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Re: Firefox Adopts JavaScript 1.7 for Cutting-edge Scripts, AJAX

  • Subject: Re: Firefox Adopts JavaScript 1.7 for Cutting-edge Scripts, AJAX
  • From: "Rex Ballard" <rex.ballard@xxxxxxxxx>
  • Date: 15 Oct 2006 18:22:14 -0700
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Erik Funkenbusch wrote:
> On 15 Oct 2006 08:57:32 -0700, Roy Schestowitz wrote:
> > Firefox 2.0 to Feature New JavaScript 1.7
> >
> > http://www.betanews.com/article/Firefox_20_to_Feature_New_JavaScript_17/1160795703
> Firefox adopts new non-standard version of ECMA-script.  Claims it's
> supporting standards.

Actually, it's a natural progression.  Often, the last stage before
adoption as a standard, is the implementation, based on the
specifications, in Open Source.  This proves that the standard is
functional, implementable, and complete.

Traditionally, the implementation would be done using college students,
preferably undergraduates, to make sure that the technology could not
be patented.  The other alternative is to include provisions in the OSS
license which wave or nullify any subsequent patentability claims by
the implementors.

Keep in mind that the primary function of standards is to generate the
agreement of many different parties.

You need the agreement of publishers, not just of the standards
themselves, but also of those tools, applications, and services based
on that standard.  Microsoft says "we ARE the standard", yet makes no
attempt to get agreement from it's competitors.

You need the agreement of customers, those using the standards must be
confident that they can get support and compliant products from
numerous alternate sources.  Again, Microsoft makes no attempt to
provide this assurance.  Hence, Microsoft's "standard" is not a
standard, simply an expression of an intent to establish or extend a

You need the agreement of the support community, those who must
install, manage, configure, maintain, and support the foundation
standards.  These people look to standards to provide interoperability
between their company's customers, suppliers, vendors, regulators, and
even their competitors.  Microsoft does provide excellent support for
installation - having the most strategic technology simply preinstalled
by the OEMs.  Other Microsoft software is designed to be extremely easy
to install.  But this is where it ends.

To manage software, you must be able to remove, downgrade, and manage
software and upgrades, especially when these upgrades, enhancements,
adversely affect your ability to interact with the parties listed
above.  Removing software from Windows is a very 'high risk' venture.
In most cases, the system can quickly become so corrupted that the only
option is to reimage the entire hard drive.

The ISO/OSI debacle shows what happens when one tries to define a
"standard" based on proprietary technology, especially the proprietary
technology of multiple vendors.  TCP/IP wasn't as effecient as CNLS,
but it was implemented in Opens Source (BSD) source code, and could be
ported to any machine capable of running a C compiler.  Conversely, the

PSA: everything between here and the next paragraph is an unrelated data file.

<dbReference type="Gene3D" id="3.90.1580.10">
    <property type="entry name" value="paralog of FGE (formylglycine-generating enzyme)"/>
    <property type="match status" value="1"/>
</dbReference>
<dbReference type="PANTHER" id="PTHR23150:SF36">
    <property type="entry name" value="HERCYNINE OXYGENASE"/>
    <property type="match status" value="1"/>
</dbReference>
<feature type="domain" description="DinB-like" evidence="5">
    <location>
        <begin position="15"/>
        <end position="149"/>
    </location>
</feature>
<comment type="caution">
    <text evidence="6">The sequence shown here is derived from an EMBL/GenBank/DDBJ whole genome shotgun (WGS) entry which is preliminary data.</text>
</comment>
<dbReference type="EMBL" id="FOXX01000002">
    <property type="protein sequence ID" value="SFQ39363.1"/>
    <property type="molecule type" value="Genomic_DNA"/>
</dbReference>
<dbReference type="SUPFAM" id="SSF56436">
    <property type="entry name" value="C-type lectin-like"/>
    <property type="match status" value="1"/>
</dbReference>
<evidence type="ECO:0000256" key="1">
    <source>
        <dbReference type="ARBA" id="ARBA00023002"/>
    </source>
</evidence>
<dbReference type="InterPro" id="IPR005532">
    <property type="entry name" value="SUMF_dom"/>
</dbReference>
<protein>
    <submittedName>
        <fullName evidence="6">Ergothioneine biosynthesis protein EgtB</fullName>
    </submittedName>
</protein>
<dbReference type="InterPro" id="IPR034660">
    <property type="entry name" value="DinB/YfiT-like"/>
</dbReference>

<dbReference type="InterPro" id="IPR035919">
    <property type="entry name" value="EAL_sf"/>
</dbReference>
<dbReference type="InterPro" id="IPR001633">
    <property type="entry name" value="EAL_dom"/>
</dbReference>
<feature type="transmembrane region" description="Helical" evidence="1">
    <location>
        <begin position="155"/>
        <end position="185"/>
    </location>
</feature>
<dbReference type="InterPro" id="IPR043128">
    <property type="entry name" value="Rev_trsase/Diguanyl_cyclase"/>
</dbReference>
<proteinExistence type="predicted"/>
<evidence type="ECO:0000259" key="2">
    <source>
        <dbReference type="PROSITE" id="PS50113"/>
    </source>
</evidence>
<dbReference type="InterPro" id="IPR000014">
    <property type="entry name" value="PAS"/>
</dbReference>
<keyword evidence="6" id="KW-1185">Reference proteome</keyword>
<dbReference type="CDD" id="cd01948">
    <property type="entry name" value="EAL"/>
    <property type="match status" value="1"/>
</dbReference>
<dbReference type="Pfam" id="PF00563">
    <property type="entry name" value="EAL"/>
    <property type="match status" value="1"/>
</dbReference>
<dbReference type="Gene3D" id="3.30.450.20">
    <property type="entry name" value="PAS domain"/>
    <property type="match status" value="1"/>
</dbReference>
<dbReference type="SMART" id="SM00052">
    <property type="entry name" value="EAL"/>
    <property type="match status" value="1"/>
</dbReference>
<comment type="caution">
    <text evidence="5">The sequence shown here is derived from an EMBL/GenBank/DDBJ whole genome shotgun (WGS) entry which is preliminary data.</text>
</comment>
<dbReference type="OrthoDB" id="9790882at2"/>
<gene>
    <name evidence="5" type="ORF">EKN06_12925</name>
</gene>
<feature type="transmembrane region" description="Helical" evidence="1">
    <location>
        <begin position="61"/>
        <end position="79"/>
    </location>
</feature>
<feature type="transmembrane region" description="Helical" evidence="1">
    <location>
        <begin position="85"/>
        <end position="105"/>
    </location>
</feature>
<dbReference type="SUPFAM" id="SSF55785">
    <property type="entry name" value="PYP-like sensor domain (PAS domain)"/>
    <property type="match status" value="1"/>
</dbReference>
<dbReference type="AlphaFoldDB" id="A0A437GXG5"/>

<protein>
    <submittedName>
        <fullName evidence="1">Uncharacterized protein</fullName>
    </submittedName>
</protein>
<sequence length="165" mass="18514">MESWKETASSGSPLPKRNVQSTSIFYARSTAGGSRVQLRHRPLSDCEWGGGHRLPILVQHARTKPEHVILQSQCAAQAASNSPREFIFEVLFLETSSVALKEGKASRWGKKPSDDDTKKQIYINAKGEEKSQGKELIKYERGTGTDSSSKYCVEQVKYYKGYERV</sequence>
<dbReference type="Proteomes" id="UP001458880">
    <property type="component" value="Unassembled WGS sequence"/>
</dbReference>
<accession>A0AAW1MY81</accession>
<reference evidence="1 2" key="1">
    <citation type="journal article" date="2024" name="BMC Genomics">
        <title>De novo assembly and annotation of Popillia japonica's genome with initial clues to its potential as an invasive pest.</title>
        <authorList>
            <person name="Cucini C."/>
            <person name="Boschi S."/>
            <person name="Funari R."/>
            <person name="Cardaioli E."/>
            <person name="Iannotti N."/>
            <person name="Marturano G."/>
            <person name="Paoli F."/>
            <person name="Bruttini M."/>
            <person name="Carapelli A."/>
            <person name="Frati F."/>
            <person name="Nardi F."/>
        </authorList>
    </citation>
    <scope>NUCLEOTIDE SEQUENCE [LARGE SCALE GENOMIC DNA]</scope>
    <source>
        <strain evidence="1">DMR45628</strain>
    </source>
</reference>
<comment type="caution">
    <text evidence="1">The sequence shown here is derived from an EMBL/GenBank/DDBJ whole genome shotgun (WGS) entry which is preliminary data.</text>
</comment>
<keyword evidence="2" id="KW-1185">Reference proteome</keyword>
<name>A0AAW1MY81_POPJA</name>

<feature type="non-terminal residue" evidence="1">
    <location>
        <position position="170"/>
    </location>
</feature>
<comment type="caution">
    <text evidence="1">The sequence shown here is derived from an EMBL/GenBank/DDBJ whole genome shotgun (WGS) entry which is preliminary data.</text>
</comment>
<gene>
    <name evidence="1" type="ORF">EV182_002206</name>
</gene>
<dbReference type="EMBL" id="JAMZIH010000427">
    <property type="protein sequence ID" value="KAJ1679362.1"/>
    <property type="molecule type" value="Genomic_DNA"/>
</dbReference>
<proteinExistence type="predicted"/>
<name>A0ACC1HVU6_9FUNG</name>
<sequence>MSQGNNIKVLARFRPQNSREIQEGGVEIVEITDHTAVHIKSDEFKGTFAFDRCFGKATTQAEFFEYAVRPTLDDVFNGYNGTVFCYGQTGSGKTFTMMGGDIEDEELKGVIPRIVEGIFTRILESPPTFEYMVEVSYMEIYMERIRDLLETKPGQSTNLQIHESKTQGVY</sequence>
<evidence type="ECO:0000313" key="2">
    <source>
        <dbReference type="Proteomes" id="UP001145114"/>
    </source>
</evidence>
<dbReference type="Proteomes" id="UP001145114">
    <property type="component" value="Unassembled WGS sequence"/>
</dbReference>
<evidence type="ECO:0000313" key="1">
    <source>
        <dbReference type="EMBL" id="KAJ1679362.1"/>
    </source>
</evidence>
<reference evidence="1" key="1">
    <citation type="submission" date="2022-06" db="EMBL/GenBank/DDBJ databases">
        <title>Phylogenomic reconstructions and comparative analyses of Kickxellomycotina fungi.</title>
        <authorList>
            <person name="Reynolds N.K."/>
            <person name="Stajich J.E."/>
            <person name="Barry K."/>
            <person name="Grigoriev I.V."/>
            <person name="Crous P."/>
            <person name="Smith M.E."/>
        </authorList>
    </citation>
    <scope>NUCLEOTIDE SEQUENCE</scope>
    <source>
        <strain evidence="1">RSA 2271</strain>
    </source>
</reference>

OSI standards were a hodgepodge of SNA, DECNet, NetWare, and protocols
long since dead and buried.  Just the MANUALS totaled over $50,000 per
reader, and even though all of the proprietary vendors claimed to be
"OSI Compliant", users of DecNet couldn't talk to SNA and users of
NetWare couldn't talk to either.  As a "Standard" OSI was a joke, but
most of the industry wasn't laughing.

Eventually some standards from OSI, such as Kerberos and LDAP, were
adopted, but only after formalization and publication by the IETF (who
did not charge for the detailed specifications) and subsequent
publication in Open Source licensed software, usually BSD or GNU or

With the "reference models" implemented, it was up to each vendor
whether they wanted to implement a totally proprietary implementation,
or whether they wanted to simply use the reference implementation and
"enhance" it by adding user-friendly configuration tools.  Because the
standards were subject to changes, and often reeded to be backward
compatible, most vendors quickly decided the option of using the BSD
licensed reference implementation and adding tools to manipulate the
standard configuration files, was far easier to manage over time.

Although supersets or extensions were possible, undocumented and
standards not implemented in BSD or similar OSS software, were almost
always frowned upon, and usually ended up dissappearing due to lack of

Microsoft has promised to comply with standards, including TCP/IP,
LDAP, CORBA, and numerous others, only to corrupt the standards with
their own proprietary extensions.  The end result has almost always
been problems with security, support, interoperability, and ultimately,
agreement between all of the parties listed above.

SMB was incompatible with NFS, TCP/IP based on DHCP was incompatible
with more controlled systems such as RARP and dynamic RARP, WINS was
incompatible with DNS, NetBIOS was incompatible with almost everything
but Windows.  ActiveDirectory was incompatible with LDAP (without
special patching to one of the two), Microsoft's RPC was incompatible
with both DCE and RPC.  Their DCOM was initially incompatible with

In some cases, the industry has attempted to accomodate the hundreds of
millions of Microsoft Windows users, but often at the known risk of
loss of security, of other serious problems, and almost always without
the permission or acceptance of Microsoft.

It was Mosaic that set the standards.  Microsoft licensed it, tried to
extend the standards, but even today, many corporations disable
Microsoft extensions such as ActiveX controls, or strictly limit it's

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